Not long ago when visiting the genealogical society, I came across this book entitled: "Old
Tombstones of Acadie" by Wm Inglis Morse. He published 500 copies in
England in 1929 - The book I accessed at ACGS is #88. Here are some
extracts from it:
"One mile east of Bridgetown, Annapolis County, on the main road to Halifax,
we found a local cemetery. Examination showed a few gravestones belonging
to a family by the name of De St. Croix. Three stones were piled in a heap;
three of four others were ranged along a bank, which at one time may have
been an old French road, and two or three other pieces of gravestone formed
a series of steps. The stones had been cut in two or quartered. A resident
on the farm showed us a sample of one of these stones, which had been used
for the chimney-top of the house. For some reason the chimney did not draw
well, and a Mr. Zimmermeyer indicated that the stone refused to stay in
place, and eventually found it way back to the cemetery.
One or two of the reproductions show the character of the stones, the crude
steps, bearing the legend: J. De St. C. - E. De St. C. - Peter & Euphany
De St. Croix, who died in infancy. In memory of Thomas De St. Croix Who
departed this Life Feb 29, 18??
There was also a stone for Leah De St. Croix, who departed this life Feb 8,
1811 in the 75th year of her age. Then 'Sacred to the memory of Joshua T.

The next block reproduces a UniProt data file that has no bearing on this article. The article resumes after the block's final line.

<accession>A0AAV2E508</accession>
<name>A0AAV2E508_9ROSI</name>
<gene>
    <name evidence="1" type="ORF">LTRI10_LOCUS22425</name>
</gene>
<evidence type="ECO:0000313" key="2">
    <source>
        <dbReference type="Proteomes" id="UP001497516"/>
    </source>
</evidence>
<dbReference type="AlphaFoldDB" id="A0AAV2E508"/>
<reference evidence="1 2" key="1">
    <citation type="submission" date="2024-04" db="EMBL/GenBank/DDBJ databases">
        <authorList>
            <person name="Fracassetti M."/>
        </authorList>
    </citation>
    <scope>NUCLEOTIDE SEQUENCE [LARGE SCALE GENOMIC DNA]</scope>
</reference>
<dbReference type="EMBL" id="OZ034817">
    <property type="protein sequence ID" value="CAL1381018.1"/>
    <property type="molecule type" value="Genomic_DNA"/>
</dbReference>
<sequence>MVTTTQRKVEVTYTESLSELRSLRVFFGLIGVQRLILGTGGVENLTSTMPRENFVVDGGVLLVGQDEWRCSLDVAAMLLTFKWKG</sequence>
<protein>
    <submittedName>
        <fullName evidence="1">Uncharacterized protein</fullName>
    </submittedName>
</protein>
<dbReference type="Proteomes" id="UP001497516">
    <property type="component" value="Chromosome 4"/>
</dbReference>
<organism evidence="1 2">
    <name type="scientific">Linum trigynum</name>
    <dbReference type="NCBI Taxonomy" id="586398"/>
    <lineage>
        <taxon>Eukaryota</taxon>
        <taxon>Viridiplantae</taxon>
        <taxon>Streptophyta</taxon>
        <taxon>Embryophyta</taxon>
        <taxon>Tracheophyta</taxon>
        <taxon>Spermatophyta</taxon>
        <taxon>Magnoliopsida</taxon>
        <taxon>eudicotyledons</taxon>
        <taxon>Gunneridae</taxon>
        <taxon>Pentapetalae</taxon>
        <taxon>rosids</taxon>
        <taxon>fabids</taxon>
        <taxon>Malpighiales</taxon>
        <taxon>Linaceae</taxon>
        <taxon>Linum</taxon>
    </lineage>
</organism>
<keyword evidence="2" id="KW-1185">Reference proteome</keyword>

De St. Croix, who departed this life, March 3rd, 1805, in the 72nd year of
his age.' This is inscribed: 'Deth is a debt that's nature's due, Which I
have paid and so must you'.
In memory of Joshua De St. Croix, who departed this life, June 4th, 1810, in
the 46th year of his age.
This local cemetery, now almost a thing of the past, was once known as a
part of Gaudet's Village, which was settled about 1640 by Dennis Gaudet.
Old French cellars were found near this spot, but destroyed after the
Explusion of the Acadians in 1755.
A Bernard Gaudet of this village was a prominent and prosperous citizen,
deputy, etc. Placide Gaudet was a descendant of Bernard Gaudet. The exact
location of his home was between the present school and cemetery, and not
far from the river. He had an orchard and his English successors reported
both apples and cider on his farm. The more modern name for this village
(in 1929) is Ruffee's Hill.
Christopher Prince once owned this farm, known as Mount Pleasant. Later
he sold it to Peter Pineo, Jr., about 1777, for 470 pounds. Pineo sold to
Joshua Temple De St. Croix, a Loyalist from New York for 1,200 pounds."